Many politicians seem to believe healthcare is a privilege – as if the quality of care you receive should depend on how wealthy you are. Whether you believe healthcare is a right or a privilege, our federal tax dollars are still being sent to other states to pay for their programs when it should be coming back here.

jeff-smithWisconsin is one of only twelve states that have refused to expand Medicaid. Recent reports suggest Wyoming, Alabama and Texas are stepping closer to final passage. We’re paying for these states to expand Medicaid without taking care of residents here in Wisconsin.

We need Medicaid because of our current healthcare system that predicates profit over public health. With a broken healthcare system driven by insurance companies and big pharmaceutical corporations, the most humane thing we can do as a society is ensure that all Americans have access to affordable, high-quality health care. BadgerCare expansion ensures we’re being smart by returning our dollars to lower the cost of Medicaid programs overall.

We can get this done, right here in Wisconsin, by expanding BadgerCare.

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Wisconsin Women to Remember

Posted by Jeff Smith, State Senator District 31
Jeff Smith, State Senator District 31
Jeff Smith, Senator District 31 (D - Eau Claire)
User is currently offline
on Wednesday, 24 March 2021
in Wisconsin

women-preparing-leadIn honor of Women’s History Month, Sen. Smith writes about five inspiring women from west-central Wisconsin.


MADISON - March is Women’s History Month, an opportunity to remind ourselves of the contributions of women that history books may often overlook. From my own experiences, the women in my life, including my wife, daughters, friends and relatives are almost always the most reliable, determined, innovative and trustworthy.

Some women stick out in Wisconsin history such as Ada Deer, Vel Phillips, Shirley Abrahamson or even Laura Ingalls Wilder, who was born in Pepin. But I’d like to focus on women from west-central Wisconsin who may not be as familiar, but who have significantly impacted the lives of others.

Betsy Thunder was born near Black River Falls in the 1850s. She was a member of the Ho-Chunk tribe, also called the Winnebago Sky Clan. Known for her skills in medicinal remedies from roots and plants, Betsy treated both Ho-Chunk and white patients. She was credited with saving the life of a child of businessman and politician, Hugh Mills, who in turn built her a small cabin as a sign of appreciation. In the early 1900s, the US government ordered Thunder’s tribe to be moved from Wisconsin to Nebraska. Betsy, however, refused to leave and hid in the hills of Jackson County until her death in 1912.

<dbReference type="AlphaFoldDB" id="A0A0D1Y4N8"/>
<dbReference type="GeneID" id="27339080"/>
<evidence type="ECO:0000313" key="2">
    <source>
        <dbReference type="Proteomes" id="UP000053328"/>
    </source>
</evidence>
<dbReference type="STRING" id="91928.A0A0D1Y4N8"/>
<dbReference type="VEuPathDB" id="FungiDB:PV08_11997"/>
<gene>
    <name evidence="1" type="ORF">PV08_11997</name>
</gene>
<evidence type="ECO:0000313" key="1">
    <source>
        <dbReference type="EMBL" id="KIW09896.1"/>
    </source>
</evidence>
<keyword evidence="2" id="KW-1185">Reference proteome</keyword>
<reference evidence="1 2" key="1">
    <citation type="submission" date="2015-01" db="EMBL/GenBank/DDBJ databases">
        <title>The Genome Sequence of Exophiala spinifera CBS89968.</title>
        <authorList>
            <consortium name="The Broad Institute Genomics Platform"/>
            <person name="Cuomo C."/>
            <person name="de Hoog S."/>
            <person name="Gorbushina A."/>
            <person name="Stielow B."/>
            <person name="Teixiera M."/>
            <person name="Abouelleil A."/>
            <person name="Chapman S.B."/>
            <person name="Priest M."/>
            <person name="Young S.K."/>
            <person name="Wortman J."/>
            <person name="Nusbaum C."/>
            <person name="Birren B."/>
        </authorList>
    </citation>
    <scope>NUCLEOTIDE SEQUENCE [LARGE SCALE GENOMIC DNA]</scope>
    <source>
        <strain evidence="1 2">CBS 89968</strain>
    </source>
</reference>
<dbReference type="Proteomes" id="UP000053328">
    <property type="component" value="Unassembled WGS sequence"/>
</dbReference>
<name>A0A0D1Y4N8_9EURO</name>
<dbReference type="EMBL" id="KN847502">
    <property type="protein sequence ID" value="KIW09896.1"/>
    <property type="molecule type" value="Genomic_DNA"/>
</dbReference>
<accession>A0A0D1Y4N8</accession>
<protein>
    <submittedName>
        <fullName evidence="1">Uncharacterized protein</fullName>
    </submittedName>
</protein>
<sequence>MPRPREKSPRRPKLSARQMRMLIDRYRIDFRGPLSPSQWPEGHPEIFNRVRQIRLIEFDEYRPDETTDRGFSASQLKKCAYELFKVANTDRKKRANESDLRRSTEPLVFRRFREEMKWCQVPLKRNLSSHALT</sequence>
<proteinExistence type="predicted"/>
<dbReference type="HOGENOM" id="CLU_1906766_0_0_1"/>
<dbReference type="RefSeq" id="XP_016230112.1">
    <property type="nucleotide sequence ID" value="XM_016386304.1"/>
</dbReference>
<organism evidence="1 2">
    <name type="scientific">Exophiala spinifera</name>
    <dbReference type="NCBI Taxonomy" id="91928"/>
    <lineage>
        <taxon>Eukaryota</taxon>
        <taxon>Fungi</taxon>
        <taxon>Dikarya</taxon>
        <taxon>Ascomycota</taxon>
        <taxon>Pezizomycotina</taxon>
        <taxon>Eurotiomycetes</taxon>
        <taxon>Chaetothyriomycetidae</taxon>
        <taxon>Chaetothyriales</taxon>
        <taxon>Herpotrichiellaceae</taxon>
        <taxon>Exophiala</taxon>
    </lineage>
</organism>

Mountain Wolf Woman also resided on the land we recognize as Jackson County. She was born in 1884 into the Thunder Clan of the Ho-Chunk tribe. In 1958, she shared her life story as a Native American woman to a University of Wisconsin anthropologist. This autobiography was seen as an important point in Native American history as it was one of the earliest first-hand accounts of the experiences documented of a Native American woman. Her story detailed seventy-five years of Native American life and the role of women in native cultures.

Sarah Harder was born in 1937 in Chicago. She moved to La Crosse and started teaching later at UW-Eau Claire. She revolutionized the maternity leave program for the UW System and founded the women’s studies program at UW-Eau Claire. She is a strong activist for women’s rights and has been involved with many women’s organizations, serving as a founding member of the Wisconsin Women’s Network and President for the American Association of University Women.

Carol Bartz was born in 1948 in Minnesota and moved to Alma, Wisconsin at a young age. She earned a degree in computer science from UW-Madison in 1971. She worked at multiple companies and faced frequent gender discrimination. She persevered and was named CEO of Autodesk, Inc. Despite being diagnosed with breast cancer while at Autodesk, she increased the company’s revenue by hundreds of millions. She then became the CEO of Yahoo!, a Fortune 500 company, restructuring the organization to address discrimination in the workplace.

Ellen Kort was born in Glenwood City and lived in Menomonie. She wrote poetry throughout her whole life and was appointed as the state’s first poet laureate in 2000 by Governor Tommy Thompson. She shared her poetry widely; her words are inscribed in multiple buildings throughout Wisconsin. She received multiple awards for her poetry as well, including the Pablo Neruda Literary Prize for Poetry. She also helped survivors of AIDS, cancer, and domestic abuse heal through her writing workshops.

jeff-smithThe women I’ve spotlighted should serve as inspiration for all of us. They came from humble beginnings but were determined to achieve great success, despite facing adversity.

We can all learn and be inspired by the women who accomplished so much and are remembered in our history. Even more so, we can be inspired and motivated by the dedicated women we’re with day-to-day. Too often, women have to work twice as hard as men to earn the recognition they deserve. If more people recognize women’s contributions, I think we can reach a day when this is no longer the case; I look forward to this day.

Thank you to all the women I’ve had the pleasure to work with throughout my life for they have always inspired me and made me a better person.

***

Note: Information about the women mentioned in this column is attributed to the Wisconsin Women Making History partnership.